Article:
Rewards From Brassing

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Many rewards can be gained from the art of brassing which is the hobby pursued by one couple who mentions ho the process is not as easy as people might think. Should you wonder what brassing is you should ask them nicely to know about it. To understand what brassing is, it is transferring the images of the flat metal figures commonly seen in tombs, images in stones in churches, and other decorative pieces from 13th to 17th Century England to paper to make artwork that could be exhibited.

The process doesn't sound difficult, but the couple insists that it is. Actually, before they were transferred to an Air Force base about a year ago they were stationed in England for four years. Other than being able to obtain antique furniture and other things, the display resulting from this couples interest in collecting antiques also include antique dishes and utensils. Although brassing is unheard of in most parts of the United States, when the couple arrived in England they grew fond of the activity which was rather popular over there.

In the 13th Century, the upper class English began honoring their dead by having flat-brass portraits of the dead engraved and placed over their tomb or on floor of a nearby church. So that an image could be copied, special black paper is used and then as it is placed over the brasses a special gold colored wax bar is rubbed against it.

There is an image recreated as the wax rubs off on the paper following the ridges in the brass. Able to bring back from the original monument 200 paper images and a duplicate brass was the couple. What the couple considers the most valuable is the brass of Sir John d' Abernon who died in battle in 1277. Bookings for rubbings had to be made months earlier in order to accommodate the people who want to take rubbings off of this earliest known brass.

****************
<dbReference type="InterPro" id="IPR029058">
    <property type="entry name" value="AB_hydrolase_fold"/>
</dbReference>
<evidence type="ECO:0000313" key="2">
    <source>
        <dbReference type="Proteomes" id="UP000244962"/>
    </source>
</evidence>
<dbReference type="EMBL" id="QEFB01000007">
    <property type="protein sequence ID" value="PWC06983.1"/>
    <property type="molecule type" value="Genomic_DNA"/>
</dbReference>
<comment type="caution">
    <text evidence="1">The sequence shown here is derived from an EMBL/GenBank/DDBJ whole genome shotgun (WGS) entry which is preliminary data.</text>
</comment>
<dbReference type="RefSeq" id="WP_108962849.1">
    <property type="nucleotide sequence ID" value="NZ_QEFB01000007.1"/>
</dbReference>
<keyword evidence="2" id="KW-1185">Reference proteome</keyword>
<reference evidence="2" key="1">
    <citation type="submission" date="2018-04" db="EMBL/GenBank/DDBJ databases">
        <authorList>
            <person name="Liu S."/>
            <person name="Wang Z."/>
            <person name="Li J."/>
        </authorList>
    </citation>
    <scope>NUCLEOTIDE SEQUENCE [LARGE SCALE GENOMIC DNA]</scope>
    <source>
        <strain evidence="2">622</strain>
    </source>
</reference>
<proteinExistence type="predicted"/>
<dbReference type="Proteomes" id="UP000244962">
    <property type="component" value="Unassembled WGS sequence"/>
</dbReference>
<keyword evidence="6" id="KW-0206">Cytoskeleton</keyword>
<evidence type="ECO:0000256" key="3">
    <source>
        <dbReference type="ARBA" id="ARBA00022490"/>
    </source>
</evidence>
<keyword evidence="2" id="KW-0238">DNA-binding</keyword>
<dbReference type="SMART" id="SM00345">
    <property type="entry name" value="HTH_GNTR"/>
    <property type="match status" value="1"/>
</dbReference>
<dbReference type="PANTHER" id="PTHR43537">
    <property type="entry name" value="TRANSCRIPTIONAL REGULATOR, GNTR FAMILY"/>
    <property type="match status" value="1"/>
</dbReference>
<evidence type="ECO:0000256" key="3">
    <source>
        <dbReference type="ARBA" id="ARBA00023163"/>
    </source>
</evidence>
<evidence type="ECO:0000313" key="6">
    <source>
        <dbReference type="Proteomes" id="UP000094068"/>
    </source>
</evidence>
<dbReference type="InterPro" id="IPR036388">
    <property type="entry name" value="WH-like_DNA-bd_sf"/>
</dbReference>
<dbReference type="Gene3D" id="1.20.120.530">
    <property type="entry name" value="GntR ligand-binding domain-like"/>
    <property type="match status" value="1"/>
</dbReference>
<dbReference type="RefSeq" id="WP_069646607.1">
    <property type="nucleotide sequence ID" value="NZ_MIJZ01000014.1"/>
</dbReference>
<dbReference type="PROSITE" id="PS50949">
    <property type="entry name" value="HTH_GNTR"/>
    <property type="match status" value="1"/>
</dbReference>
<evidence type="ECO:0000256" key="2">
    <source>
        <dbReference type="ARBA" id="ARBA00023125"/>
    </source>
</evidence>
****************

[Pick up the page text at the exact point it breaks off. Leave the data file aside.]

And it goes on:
What the Vicars in charge of the brasses were strict about as the couple said was only permitting those who have experience to make duplicates of the brasses. In New York some Americans sold copies of the brass for $2,000 each and this resulted in the English not being as accommodating when it comes to those who are interested in making copies requiring each and every one to first sign a waiver promising that they would not sell any of the duplicates they bring back home.

When it comes to the remaining monuments from the large number originally put down from 1250 to 1650 8,000 are left. It is with many thanks to these brasses that the historians have been able to get the clues from the monuments that were necessary for them to trace the development of everything from armor and clothing to lifestyle. A couple of things they were able to learn from these include a lion pictured at the feet of a knight means that he died in battle and a hound at someone's feet meant that he liked to hunt with dogs.

You could say that art is not as advanced in the US so only a few brasses can be found here. Such things as manhole covers, etchings on tombstones, and other decorative engravings can be duplicated by rubbing. Although the rubbing of Sir d' Abernon needed four hours for the couple to accomplish it is still a fun hobby. Asked from the couple by several schools and art shows is that they display their rubbings.

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